The beginnings of Islamic law: Late antique islamicate legal traditions

Lena Salaymeh*

*Corresponding author for this work

Research output: Book/ReportBookpeer-review

34 Scopus citations

Abstract

The Beginnings of Islamic Law is a major and innovative contribution to our understanding of the historical unfolding of Islamic law. Scrutinizing its historical contexts, the book proposes that Islamic law is a continuous intermingling of innovation and tradition. Salaymeh challenges the embedded assumptions in conventional Islamic legal historiography by developing a critical approach to the study of both Islamic and Jewish legal history. Through case studies of the treatment of war prisoners, circumcision, and wife-initiated divorce, she examines how Muslim jurists incorporated and transformed 'Near Eastern' legal traditions. She also demonstrates how socio-political and historical situations shaped the everyday practice of law, legal education, and the organization of the legal profession in the late antique and medieval eras. Aimed at scholars and students interested in Islamic history, Islamic law, and the relationship between Jewish and Islamic legal traditions, this book's interdisciplinary approach provides accessible explanations and translations of complex materials and ideas. Includes case studies which provide legal, theoretical, and methodological explorations of specific legal questions in Islamic history Proposes new and innovative ways of working with Islamic historical sources Accessible to scholars from a variety of fields, including law, history, legal history, Islamic studies, Jewish studies, philosophy of historiography, late antique studies, and critical theory.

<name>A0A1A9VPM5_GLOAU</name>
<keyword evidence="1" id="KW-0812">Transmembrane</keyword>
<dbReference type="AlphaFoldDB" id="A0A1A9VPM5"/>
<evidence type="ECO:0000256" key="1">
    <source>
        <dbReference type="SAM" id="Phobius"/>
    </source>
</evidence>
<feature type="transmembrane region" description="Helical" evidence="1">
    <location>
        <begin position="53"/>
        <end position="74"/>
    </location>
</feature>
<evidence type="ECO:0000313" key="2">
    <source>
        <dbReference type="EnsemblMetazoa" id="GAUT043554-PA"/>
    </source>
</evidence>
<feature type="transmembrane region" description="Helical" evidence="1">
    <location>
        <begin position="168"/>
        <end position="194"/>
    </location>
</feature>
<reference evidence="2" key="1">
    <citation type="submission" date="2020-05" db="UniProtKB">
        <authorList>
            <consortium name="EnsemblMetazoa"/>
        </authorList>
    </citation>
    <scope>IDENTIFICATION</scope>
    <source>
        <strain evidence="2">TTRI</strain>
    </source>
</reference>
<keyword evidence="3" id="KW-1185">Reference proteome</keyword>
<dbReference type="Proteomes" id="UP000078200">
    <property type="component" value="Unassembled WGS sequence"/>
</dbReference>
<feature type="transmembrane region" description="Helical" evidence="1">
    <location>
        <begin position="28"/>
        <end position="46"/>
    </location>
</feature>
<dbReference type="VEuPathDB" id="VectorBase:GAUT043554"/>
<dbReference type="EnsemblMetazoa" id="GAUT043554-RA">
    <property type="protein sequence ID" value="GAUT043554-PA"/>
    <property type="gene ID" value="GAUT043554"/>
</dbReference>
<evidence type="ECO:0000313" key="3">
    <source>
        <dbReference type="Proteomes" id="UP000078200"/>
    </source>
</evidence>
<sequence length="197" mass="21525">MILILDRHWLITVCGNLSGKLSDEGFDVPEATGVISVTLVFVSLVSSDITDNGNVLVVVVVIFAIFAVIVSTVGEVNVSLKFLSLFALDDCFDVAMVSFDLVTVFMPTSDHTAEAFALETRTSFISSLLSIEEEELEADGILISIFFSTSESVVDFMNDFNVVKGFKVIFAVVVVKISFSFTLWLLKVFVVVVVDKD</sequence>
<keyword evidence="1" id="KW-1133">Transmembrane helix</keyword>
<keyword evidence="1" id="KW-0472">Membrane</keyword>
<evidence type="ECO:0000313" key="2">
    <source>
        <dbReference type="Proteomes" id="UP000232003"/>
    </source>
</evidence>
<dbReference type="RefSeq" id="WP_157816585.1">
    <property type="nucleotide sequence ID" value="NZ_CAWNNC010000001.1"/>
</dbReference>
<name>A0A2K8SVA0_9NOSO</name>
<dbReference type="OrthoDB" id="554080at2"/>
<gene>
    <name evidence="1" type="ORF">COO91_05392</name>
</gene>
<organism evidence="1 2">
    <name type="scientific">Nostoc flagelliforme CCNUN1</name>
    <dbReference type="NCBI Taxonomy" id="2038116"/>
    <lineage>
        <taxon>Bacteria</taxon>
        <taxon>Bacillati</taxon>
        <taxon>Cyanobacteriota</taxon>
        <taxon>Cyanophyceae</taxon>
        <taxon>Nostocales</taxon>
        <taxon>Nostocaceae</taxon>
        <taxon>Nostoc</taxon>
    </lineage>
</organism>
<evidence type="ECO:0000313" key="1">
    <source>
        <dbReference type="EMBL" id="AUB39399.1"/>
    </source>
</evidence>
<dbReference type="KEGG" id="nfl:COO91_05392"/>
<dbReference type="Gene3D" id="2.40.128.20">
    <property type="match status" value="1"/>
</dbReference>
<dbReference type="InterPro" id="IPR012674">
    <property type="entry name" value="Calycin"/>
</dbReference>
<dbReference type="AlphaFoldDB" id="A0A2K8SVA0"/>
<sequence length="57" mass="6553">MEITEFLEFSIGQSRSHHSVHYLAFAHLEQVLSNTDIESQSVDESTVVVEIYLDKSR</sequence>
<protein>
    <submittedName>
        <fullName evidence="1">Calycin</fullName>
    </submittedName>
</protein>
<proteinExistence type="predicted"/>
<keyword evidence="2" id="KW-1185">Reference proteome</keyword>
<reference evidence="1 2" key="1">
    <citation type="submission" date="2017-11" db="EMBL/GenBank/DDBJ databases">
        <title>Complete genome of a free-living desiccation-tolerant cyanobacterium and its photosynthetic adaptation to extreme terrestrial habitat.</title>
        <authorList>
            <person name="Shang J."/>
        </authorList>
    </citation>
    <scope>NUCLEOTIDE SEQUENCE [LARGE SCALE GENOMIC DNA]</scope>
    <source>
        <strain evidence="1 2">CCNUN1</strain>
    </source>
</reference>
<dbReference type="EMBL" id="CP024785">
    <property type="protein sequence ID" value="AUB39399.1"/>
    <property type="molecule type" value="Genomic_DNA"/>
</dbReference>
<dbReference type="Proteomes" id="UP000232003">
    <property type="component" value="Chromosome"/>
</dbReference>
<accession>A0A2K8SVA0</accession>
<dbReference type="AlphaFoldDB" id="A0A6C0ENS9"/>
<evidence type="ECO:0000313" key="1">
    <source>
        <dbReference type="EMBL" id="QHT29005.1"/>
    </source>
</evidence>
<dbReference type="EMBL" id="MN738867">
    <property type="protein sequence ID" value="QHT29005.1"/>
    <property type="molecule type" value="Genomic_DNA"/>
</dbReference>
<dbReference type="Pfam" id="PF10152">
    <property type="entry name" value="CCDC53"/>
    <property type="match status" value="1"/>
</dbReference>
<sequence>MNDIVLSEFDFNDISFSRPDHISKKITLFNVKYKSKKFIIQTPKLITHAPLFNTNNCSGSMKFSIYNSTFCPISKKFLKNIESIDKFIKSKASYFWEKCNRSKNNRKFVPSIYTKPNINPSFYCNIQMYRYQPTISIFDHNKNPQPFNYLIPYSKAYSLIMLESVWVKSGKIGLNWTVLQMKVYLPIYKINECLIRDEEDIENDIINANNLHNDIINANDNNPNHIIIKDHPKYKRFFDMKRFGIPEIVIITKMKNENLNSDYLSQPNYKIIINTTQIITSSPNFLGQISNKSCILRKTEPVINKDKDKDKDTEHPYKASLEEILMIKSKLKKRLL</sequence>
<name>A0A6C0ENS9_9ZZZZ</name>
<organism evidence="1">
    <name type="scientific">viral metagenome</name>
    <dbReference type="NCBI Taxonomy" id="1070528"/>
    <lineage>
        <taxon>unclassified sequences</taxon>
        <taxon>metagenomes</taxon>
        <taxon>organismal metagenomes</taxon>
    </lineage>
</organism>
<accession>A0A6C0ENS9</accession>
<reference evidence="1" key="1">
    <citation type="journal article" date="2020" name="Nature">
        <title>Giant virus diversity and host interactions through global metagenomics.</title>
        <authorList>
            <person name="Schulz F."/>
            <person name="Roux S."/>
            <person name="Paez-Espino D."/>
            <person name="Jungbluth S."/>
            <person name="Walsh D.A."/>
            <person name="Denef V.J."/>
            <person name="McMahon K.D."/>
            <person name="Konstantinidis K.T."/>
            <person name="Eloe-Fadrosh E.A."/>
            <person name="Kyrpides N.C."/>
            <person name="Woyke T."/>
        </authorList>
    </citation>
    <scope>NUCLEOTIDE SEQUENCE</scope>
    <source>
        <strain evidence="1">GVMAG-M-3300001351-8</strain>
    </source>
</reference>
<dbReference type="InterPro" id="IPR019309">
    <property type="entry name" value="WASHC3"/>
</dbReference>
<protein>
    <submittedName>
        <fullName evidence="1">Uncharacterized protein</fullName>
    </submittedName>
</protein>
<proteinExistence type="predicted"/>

Original languageEnglish
PublisherCambridge University Press
Number of pages242
ISBN (Electronic)9781316459485
ISBN (Print)9781107133020
DOIs
StatePublished - 14 Nov 2016

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